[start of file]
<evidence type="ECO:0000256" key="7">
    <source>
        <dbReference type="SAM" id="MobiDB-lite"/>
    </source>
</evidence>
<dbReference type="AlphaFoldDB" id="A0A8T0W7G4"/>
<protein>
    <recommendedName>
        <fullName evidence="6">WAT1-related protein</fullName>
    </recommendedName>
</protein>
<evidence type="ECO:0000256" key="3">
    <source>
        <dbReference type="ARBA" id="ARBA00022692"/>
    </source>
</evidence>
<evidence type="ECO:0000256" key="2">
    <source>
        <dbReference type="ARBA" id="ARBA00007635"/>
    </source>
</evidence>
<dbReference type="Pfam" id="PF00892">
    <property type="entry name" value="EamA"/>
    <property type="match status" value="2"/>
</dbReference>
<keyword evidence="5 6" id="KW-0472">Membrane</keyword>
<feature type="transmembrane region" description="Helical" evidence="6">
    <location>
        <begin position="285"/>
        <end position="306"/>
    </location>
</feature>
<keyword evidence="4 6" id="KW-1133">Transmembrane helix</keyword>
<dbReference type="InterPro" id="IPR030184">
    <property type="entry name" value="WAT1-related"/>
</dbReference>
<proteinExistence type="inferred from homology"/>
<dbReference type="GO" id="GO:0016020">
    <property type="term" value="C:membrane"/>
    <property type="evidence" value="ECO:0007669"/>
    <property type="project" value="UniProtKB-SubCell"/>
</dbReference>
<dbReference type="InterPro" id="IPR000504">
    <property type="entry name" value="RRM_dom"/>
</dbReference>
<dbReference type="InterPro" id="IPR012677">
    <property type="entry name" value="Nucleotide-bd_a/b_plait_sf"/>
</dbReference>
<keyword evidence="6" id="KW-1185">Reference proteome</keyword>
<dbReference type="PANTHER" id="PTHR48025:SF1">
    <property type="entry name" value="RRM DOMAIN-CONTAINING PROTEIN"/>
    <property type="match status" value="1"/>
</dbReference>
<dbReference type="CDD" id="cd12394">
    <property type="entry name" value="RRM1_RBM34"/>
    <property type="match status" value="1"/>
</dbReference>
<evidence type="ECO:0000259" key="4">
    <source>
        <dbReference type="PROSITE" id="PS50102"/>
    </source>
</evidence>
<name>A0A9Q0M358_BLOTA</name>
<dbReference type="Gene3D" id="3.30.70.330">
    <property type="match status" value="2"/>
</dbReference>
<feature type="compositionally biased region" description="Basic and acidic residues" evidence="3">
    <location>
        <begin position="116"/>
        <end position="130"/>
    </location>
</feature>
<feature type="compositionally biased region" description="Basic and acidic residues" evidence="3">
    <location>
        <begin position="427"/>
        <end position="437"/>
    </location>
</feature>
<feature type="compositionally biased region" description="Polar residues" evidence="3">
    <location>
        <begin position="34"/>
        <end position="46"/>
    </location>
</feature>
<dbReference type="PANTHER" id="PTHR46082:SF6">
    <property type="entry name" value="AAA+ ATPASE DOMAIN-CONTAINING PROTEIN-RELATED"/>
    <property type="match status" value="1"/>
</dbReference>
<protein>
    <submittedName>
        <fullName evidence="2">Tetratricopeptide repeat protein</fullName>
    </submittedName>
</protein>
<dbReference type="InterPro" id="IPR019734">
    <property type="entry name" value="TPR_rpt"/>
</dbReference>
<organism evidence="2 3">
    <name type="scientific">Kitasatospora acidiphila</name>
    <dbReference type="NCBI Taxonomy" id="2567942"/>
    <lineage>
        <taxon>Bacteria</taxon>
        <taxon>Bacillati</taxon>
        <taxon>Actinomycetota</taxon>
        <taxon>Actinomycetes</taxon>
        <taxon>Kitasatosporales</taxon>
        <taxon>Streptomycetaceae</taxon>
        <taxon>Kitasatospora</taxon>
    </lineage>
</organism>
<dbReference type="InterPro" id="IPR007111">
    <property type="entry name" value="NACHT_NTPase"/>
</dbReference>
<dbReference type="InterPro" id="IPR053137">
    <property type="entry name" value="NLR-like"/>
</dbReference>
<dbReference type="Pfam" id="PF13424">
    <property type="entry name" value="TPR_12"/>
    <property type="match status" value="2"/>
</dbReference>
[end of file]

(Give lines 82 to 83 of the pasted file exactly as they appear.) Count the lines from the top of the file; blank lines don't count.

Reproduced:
        <end position="46"/>
    </location>